After witnessing the glory of Mt Fitz Roy, the next stop was to be El Calafate to see the awe inspiring Perito Moreno glacier that I have not stopped hearing about.. Was it as everyone had said?.. YES!.. The sheer size and vastness of the glacier carving it’s way through the mountains and down into the lake is just incredible. The only way to capture the whole glacier in one frame is either a 30mm on my XPan (which I would have to sell a kidney to own) or a fisheye on my Fuji’s. The glacier stands a mere 200m from land and it’s hard to put the size of the glacier into perspective because the brain knows that the mountains its wedged between are big and you cannot compute it with out having something small next to it.. When a 4 storey tour boat approached I now got the perspective. The boat looked like a child’s toy.
The sounds and visible show the glacier puts on are something else. The sound of cracking ice than a pause of nothing as it free falls either into the lake or somewhere in the glacier that isn’t visible, the sound and the splash from the ice impacting in the lake are sight in it self, but the ones you don’t get to see are the loudest, as they crash ice on ice and sounds like an artillery shell has just hit its target and chaos has broken free.
I made two buddies in the hostel that were also riding motorcycles, an Israeli, Eran, who had ridden from Alaska and heading to Ushuaia, and a Canadian, Dave, who began in Canada and also heading for Ushuaia, I totally looked up to these guys riding their bigger bikes and travelling almost 10 times further then I had. We rode out of town together heading for a similar junction before we split up and they continued on as I made the turn heading for Puerto Natales.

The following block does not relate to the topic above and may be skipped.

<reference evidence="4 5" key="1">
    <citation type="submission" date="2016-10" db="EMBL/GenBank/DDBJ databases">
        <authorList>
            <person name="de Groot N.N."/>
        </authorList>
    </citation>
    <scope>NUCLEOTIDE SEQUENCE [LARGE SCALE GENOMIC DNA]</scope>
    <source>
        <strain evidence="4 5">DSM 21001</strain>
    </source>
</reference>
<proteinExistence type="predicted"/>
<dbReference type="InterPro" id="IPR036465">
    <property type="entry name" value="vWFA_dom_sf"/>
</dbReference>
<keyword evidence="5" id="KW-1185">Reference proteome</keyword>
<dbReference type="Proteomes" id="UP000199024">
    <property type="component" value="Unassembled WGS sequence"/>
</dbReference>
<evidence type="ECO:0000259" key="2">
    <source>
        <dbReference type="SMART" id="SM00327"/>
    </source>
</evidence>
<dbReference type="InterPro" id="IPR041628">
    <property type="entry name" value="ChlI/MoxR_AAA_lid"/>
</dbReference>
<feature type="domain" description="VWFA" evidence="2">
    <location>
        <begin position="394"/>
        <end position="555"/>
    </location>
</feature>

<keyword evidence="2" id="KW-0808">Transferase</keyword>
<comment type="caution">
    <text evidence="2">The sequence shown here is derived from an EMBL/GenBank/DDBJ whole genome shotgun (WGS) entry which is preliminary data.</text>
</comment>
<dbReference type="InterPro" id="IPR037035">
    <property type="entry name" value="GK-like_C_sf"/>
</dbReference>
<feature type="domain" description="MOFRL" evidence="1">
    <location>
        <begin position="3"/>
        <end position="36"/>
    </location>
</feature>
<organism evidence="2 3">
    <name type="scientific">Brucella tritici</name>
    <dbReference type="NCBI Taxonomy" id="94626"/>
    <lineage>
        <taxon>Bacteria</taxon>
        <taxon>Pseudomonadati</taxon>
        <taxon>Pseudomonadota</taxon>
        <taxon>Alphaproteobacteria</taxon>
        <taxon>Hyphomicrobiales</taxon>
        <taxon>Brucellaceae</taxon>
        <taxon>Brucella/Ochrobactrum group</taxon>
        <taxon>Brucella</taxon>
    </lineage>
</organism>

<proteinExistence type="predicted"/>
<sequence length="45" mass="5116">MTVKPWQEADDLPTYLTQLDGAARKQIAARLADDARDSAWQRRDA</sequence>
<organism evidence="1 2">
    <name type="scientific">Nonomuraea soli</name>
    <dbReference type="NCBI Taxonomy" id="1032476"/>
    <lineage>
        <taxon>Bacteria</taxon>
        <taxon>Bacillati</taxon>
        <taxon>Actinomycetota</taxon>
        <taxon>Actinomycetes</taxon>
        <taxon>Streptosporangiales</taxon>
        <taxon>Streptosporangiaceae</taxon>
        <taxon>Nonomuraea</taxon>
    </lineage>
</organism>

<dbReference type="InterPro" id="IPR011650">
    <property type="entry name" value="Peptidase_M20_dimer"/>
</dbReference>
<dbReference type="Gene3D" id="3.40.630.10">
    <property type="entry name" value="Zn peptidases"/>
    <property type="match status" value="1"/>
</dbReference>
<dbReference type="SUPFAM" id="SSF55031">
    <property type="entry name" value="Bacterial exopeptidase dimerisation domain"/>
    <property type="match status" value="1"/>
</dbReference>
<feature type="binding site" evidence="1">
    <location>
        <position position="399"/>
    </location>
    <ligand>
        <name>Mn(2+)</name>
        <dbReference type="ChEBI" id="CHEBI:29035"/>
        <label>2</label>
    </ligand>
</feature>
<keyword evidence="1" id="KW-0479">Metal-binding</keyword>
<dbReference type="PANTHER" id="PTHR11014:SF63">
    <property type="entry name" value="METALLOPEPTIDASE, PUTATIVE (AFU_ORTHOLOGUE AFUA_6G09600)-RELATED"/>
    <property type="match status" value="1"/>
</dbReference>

I had made the decision to sell my bike in Puerto Natales as the whole “incident” had cost me a small fortune that it would be the only way I could continue and see more places before ending my trip short anyway. The roll of the dice. At 5pm I arrived at my hostel and asked the wonderful ladies at reception about how difficult it could be to sell here or to head to Punta Arenas to sell. Well it appeared that it would not be difficult at all, one of the ladies had a friend looking to by motorbike, I was so stoked to finally have something go smoothly. Her friend would come around by 10pm, so I cleaned the bike up out the front and talked to the lady about the bike, a sneaky man next door was listening in and rang his buddy to come around, at 7pm a guy showed up and wanted to negotiate, I stuck to my guns and told him at 10pm another lady would be here to look at it also. He had to check with the boss (wife) and 2 hours later he was shaking my hand and the deal was done. Just like that, Valery my trusty steed who I had gone through so much with would become somebody else’s.